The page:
Benouville was the village at the western end of Pegasus Bridge. It’s defence on D-Day was absolutely crucial because if lost, the route to the lightly defended bridge (by the Oxf and Bucks Coup de Main party) and the main road to Ouistreham and SWORD Beach would be open to the Germans. As mentioned in a previous post, this defence was the task of the 7th Parachute Battalion.
The battalion’s detailed defensive plan did not survive their scattered drop. Therefore, only the more basic elements of the plan were able to be implemented, and one of these was the defence of Benouville village by a very depleted ‘A’ Company commanded by Major Nigel Taylor.
Many publications, including recent ones produced for the 75th Anniversary, have attempted to explain the reason why the Germans were unable to break through Benouville and get to the bridge. Nearly all of them base their explanation on a quote by Hans Holler, a German soldier belonging to 8 Company, Heavy Panzergrenadier Regiment 192. He actually entered the Chateau de Benouville beside the Caen Canal, the Maternity Home building that gave a superb view of Pegasus Bridge and the area surrounding it. During the research for The Pegasus and Orne Bridges, I also corresponded with Hans Holler and can confirm his description of what he saw and his explanation as to why the Germans could not get to the bridge:
“The mass of enemy paratroopers fought doggedly and received continuous reinforcements from the coastal area. We had to watch, with great bitterness, the endlessly growing numbers against us, knowing we would receive no support. The most we could do was hold the position and try to interrupt the advance.”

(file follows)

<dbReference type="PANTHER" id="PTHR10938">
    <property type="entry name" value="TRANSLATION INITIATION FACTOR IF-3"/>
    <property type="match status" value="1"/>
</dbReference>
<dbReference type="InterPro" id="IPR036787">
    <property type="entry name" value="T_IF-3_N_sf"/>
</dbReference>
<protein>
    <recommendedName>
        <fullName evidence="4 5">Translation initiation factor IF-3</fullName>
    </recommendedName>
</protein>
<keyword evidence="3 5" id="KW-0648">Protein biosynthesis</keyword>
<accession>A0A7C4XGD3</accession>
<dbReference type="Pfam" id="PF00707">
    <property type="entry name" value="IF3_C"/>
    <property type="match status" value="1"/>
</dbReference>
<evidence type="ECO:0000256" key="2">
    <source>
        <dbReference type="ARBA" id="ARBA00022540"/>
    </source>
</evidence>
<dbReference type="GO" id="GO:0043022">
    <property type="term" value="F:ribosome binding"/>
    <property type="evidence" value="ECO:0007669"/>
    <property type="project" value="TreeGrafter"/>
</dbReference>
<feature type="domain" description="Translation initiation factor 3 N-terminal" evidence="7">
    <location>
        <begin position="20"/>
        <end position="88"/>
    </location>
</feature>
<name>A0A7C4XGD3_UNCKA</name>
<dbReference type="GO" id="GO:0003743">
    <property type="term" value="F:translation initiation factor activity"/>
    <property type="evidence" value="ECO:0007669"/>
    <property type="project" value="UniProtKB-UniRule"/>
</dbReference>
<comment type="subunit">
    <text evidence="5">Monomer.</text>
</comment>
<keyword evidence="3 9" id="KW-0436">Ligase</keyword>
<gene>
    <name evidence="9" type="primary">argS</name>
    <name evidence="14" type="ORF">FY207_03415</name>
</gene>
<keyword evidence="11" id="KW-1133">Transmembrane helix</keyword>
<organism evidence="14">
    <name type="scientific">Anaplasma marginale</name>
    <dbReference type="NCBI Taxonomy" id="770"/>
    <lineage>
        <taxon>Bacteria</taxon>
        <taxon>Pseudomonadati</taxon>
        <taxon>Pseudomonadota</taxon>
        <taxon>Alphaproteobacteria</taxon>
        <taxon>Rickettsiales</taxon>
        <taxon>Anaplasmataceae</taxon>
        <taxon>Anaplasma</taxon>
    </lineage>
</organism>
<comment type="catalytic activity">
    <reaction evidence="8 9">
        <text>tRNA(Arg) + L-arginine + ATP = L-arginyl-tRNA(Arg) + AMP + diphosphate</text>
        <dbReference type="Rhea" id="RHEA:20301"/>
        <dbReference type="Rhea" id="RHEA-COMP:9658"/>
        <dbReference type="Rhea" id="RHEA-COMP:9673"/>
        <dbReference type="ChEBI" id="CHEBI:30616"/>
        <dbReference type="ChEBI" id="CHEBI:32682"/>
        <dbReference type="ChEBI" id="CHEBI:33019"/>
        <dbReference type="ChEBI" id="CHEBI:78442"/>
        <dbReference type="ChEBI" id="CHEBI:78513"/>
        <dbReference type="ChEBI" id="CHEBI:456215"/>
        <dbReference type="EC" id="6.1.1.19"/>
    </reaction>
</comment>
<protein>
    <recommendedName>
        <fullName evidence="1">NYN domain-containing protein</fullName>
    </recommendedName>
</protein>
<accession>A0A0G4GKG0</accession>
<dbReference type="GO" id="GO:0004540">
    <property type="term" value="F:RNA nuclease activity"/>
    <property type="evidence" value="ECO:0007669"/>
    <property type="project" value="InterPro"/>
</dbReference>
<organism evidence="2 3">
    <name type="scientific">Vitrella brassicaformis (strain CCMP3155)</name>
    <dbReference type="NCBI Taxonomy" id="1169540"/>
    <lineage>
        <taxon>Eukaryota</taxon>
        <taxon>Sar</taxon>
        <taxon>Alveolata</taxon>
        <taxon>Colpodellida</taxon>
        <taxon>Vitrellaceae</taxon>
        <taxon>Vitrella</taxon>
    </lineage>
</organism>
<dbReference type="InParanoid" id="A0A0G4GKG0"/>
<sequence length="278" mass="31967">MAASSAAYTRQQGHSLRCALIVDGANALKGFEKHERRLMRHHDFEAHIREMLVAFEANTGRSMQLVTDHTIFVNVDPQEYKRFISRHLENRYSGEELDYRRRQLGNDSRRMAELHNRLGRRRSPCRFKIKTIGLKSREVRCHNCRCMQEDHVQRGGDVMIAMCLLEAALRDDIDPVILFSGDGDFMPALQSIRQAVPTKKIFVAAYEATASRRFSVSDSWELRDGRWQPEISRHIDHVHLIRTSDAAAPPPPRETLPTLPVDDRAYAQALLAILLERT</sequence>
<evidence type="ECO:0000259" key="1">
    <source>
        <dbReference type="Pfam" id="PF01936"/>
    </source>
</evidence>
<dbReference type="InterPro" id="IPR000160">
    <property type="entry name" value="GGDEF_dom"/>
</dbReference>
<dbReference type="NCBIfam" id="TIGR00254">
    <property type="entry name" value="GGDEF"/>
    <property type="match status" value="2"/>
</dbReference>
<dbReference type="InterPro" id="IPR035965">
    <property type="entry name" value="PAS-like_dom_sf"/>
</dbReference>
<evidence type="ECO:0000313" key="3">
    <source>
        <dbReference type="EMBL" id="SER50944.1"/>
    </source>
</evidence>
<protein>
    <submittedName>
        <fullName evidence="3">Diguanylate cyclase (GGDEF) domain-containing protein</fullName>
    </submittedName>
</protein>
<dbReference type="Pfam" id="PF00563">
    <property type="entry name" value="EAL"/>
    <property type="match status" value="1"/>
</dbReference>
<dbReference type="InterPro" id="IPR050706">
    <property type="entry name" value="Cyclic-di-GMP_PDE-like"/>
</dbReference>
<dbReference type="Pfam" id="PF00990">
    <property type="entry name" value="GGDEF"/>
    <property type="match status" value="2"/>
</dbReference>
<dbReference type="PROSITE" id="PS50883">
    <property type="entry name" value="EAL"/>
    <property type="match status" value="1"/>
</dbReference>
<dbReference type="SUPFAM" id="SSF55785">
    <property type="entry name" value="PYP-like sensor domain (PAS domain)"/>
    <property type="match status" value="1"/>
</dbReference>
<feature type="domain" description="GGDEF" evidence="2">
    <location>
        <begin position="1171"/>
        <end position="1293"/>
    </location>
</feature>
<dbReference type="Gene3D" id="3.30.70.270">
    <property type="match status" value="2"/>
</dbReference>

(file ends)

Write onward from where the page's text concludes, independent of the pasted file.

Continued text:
What is vitally important is the context of this statement, and this is that Herr Holler entered the chateau in the early afternoon. Consequently, it completely ignores the fact that a German armoured formation that had arrived at Benouville during the early morning had attacked ‘A’ Company on numerous occasions – AND HAD FAILED TO BREAK THROUGH. The only anti-tank weapons that the Company possessed were the odd PIAT gun and gammon bombs that had to be physically placed on a vehicle. Holler also stated that they had managed to capture half of the village, but could progress no further. This is confirmed by both Major Taylor and his 2I/c, Captain Jim Webber.
What Holler and the Germans obviously failed to appreciate during the morning, and as shown above, well into the afternoon, was that due to the open ground behind them, the ever-dwindling remnants of ‘A’ Company had been cut off from the rest of the battalion for virtually the whole day and that included radio contact. There was NO REINFORCEMENT. The ‘constant reinforcements’ seen from the Chateau were the Commandos arriving at the T-Junction and HEADING EAST TO TAKE UP POSITION ON THE BREVILLE RIDGE, and seaborne Engineers who had arrived to build a Bailey Bridge across the canal.
The only ‘reinforcements’ to reach the ‘A’ Company position on the road during the early afternoon were three Sherman DD tanks of the 13th/18th Hussars, who were told by the Paras to go no further. For some reason, they ignored this advice, advanced along the road and were systematically knocked out. Throughout the day there were no ‘concerted attacks’ against the Germans, that is until the arrival of the 2nd Warwicks at around 9pm in the evening, when they were driven out of the village.
And so it is clear that the reasons for the Germans not capturing Benouville and quite possibly Pegasus Bridge, are the bravery of the ‘A’ Company men; the misreading by the Germans of their strength during the morning; and finally, during the afternoon, the impression given of reinforcement by the arrival of the Commandos and seaborne Engineers at the T-Junction, thereby deterring the Germans from making more concerted attacks.